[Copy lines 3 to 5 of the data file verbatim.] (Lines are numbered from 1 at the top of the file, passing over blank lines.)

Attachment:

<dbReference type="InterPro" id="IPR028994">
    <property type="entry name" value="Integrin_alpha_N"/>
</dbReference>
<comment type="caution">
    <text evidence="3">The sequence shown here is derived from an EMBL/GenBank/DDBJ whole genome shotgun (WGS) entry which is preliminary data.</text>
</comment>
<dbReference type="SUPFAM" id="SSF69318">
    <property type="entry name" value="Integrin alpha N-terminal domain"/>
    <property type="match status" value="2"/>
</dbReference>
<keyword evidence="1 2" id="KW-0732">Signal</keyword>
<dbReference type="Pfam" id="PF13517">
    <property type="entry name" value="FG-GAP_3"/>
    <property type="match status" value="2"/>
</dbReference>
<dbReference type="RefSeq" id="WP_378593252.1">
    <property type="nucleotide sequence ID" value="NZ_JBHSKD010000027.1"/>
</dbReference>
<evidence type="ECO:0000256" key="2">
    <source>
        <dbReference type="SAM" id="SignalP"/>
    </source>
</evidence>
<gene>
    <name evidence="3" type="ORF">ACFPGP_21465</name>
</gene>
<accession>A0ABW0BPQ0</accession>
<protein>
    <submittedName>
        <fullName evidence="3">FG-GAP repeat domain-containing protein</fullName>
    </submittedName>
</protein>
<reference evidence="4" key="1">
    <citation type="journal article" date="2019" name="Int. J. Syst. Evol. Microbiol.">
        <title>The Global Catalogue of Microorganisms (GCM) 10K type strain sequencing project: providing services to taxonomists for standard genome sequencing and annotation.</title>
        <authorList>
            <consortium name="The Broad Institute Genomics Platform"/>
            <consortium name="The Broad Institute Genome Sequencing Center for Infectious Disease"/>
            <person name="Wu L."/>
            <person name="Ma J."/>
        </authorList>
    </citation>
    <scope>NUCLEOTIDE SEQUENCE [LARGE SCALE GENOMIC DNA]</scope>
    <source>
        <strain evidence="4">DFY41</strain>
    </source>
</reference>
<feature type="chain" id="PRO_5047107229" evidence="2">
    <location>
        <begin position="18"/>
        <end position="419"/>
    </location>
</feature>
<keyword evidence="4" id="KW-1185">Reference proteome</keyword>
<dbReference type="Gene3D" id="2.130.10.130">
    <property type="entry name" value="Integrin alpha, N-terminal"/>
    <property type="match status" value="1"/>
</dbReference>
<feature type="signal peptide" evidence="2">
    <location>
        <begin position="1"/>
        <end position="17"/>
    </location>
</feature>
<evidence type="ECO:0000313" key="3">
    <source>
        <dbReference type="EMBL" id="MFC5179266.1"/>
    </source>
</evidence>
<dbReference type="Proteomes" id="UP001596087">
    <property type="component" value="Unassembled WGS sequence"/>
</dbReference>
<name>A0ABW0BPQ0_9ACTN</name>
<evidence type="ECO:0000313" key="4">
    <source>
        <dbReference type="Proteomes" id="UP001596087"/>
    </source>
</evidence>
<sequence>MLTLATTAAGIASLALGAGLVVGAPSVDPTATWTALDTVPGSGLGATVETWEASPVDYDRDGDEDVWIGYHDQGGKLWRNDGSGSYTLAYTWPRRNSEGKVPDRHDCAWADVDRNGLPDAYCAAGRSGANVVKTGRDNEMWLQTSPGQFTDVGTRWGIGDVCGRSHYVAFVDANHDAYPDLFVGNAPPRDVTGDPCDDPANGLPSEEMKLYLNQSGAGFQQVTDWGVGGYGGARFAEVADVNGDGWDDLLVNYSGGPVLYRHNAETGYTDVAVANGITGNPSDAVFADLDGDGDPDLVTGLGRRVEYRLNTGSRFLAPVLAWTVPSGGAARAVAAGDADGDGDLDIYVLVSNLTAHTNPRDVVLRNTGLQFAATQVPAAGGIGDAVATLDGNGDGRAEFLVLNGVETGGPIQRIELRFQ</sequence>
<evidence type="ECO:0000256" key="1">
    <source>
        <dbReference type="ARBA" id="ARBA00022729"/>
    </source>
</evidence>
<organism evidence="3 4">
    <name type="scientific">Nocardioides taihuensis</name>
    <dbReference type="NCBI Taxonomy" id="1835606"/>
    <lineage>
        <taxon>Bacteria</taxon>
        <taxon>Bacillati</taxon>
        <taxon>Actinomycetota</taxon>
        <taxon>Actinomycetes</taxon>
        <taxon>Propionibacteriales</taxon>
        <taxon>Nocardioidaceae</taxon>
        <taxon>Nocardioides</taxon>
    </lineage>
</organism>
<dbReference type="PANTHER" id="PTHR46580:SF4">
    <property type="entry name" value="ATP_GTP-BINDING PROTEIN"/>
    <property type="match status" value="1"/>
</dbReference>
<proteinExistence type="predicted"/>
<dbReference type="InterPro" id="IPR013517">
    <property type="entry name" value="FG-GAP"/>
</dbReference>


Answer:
</dbReference>
<comment type="caution">
    <text evidence="3">The sequence shown here is derived from an EMBL/GenBank/DDBJ whole genome shotgun (WGS) entry which is preliminary data.</text>